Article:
Automatic car washes get the job done fast but they are not 100% safe. A common issue faced by car owners is the stripping of wax after the automatic wash. However, some people have good experiences as well. So, do automatic car washes remove wax, or it’s something else?
Car washes will over time remove the protective wax layer on the car. The unmaintained car wash brushes and harsh chemicals cut through the car wax layer, removing it after a few cleaning sessions.
Since some automatic car washes use poor-quality detergents, the car wash can remove wax from your car. For achieving maximum cleaning without friction, car washes use harsh detergents. Likewise, if your car wax is of average quality, you can’t expect it to stay put for long.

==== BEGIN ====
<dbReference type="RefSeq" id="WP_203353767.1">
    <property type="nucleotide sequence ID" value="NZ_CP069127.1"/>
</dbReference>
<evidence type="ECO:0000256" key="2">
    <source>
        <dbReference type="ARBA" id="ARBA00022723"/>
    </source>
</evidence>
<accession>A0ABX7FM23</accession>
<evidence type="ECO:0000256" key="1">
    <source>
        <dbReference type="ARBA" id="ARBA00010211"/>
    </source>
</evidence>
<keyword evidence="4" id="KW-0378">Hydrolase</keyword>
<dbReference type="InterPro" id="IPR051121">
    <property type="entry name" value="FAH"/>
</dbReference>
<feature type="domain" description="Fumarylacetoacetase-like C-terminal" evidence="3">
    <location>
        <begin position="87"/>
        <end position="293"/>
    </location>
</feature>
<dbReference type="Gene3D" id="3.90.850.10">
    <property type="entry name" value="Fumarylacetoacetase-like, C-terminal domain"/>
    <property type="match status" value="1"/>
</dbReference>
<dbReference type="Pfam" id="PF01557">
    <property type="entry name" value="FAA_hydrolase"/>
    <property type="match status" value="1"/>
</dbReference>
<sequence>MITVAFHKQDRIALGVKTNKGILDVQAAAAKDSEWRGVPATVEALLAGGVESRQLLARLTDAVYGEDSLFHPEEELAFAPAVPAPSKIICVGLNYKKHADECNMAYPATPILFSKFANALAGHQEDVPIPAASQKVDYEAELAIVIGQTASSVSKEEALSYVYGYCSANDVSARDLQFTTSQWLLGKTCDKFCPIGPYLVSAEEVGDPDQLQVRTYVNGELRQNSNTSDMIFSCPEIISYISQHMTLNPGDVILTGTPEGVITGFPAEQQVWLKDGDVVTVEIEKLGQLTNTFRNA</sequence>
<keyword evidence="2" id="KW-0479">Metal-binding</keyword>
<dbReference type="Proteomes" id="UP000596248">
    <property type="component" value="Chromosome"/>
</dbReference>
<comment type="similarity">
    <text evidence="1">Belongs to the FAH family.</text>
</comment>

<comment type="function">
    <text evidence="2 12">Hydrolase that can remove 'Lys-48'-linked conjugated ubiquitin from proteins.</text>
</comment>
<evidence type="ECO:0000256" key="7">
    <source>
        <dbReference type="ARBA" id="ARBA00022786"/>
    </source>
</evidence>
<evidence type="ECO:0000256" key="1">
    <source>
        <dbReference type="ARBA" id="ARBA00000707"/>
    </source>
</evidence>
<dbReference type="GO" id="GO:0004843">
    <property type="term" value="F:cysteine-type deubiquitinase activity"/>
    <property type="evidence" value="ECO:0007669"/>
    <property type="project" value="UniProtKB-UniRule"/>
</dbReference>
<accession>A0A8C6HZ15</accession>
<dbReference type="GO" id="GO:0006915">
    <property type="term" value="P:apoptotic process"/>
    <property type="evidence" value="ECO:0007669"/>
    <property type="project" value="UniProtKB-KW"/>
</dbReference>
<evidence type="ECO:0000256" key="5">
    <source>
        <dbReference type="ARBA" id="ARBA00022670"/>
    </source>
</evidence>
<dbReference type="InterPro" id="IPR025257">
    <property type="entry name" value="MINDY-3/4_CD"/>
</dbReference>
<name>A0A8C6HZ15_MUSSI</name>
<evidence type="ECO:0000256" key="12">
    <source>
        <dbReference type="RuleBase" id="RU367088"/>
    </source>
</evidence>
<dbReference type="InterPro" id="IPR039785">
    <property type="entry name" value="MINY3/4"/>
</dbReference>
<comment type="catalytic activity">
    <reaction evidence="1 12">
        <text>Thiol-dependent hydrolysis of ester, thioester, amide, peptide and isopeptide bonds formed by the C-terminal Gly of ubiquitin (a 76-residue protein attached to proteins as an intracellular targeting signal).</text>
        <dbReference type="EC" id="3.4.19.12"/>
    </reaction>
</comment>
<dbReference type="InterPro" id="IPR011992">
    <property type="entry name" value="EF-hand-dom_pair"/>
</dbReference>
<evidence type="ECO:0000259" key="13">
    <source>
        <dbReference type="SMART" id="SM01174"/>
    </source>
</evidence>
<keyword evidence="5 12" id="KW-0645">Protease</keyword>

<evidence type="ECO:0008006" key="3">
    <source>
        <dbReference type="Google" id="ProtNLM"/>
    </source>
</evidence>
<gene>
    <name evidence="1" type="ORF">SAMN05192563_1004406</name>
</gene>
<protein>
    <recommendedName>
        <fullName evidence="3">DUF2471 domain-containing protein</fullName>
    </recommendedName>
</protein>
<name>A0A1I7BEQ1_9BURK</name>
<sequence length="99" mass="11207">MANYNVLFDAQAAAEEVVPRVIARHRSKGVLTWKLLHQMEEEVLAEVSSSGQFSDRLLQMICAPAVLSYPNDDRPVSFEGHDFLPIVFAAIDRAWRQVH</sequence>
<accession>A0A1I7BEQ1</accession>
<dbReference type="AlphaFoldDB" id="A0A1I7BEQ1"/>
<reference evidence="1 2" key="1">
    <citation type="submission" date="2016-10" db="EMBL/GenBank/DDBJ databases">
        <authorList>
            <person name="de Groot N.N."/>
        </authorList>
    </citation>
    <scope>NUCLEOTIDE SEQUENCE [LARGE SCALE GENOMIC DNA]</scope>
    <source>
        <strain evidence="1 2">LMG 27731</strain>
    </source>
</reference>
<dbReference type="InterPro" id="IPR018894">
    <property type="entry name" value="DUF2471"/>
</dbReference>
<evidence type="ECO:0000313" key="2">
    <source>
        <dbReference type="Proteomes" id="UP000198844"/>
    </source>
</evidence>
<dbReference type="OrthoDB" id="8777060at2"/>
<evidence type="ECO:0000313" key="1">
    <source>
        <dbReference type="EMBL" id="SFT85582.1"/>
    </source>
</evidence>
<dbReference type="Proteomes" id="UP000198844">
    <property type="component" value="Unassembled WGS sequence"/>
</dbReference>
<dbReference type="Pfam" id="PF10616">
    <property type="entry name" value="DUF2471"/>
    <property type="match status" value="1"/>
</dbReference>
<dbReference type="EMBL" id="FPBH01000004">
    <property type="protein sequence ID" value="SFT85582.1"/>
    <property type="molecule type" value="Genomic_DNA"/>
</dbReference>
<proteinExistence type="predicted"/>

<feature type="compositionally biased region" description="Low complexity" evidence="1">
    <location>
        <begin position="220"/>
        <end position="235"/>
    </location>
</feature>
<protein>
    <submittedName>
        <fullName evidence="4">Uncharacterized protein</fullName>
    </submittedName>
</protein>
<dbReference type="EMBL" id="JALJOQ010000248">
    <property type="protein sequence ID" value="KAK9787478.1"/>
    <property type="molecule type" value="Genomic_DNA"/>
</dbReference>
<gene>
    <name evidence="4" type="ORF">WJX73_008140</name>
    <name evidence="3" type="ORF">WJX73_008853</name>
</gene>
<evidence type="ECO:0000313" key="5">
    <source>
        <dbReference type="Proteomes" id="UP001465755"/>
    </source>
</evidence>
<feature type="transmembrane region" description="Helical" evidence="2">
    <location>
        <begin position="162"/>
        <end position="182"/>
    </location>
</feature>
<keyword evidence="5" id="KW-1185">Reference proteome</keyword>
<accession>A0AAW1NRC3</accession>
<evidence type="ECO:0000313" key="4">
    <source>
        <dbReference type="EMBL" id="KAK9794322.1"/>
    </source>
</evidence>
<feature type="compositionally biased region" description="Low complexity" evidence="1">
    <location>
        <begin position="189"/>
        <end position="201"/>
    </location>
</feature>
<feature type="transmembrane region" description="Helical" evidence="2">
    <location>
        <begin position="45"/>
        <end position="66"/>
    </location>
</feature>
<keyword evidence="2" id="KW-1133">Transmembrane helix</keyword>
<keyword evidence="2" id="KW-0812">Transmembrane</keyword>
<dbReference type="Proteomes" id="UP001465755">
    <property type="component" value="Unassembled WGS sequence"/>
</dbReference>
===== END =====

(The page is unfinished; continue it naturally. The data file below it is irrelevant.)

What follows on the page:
In this article, I’m going to discuss automatic washes and their impact on the wax on your car. And, why we need to use wax, soft-touch cleaning vs touch-less cleaning in this aspect, and much more.
Read on to find out.
Why Do Automatic Car Washes Remove Wax?
Most automatic car washes use high-pressure nozzles paired with harsh chemicals and unmaintained brushes to clean cars. Though these chemicals prove pretty effective in removing the dirt and grime from your car, they also strip the best waxes in seconds.
The worst bit is, if you don’t apply a new coat of wax and keep taking your car to automatic washes, they will damage the paint too along with the wax.
Indeed, you must have hand-washed your car sometime. And you used detergents as well. So why didn’t hand-washing strip the wax?
When hand-washing your car, you are more likely to use quality detergents appropriate for this type of cleaning.
On the other hand, you’ll see some car owners cringe at the mention of an automatic car wash. That is because they have had some bad experiences.
And instead of trying another automatic car wash station, they put the whole blame on the automatic washes.
If I sum this up, wax can be after washing removed for several reasons:
It turns out you can’t blame the automatic wash. Maybe, in another automatic wash, the owner is using quality detergents.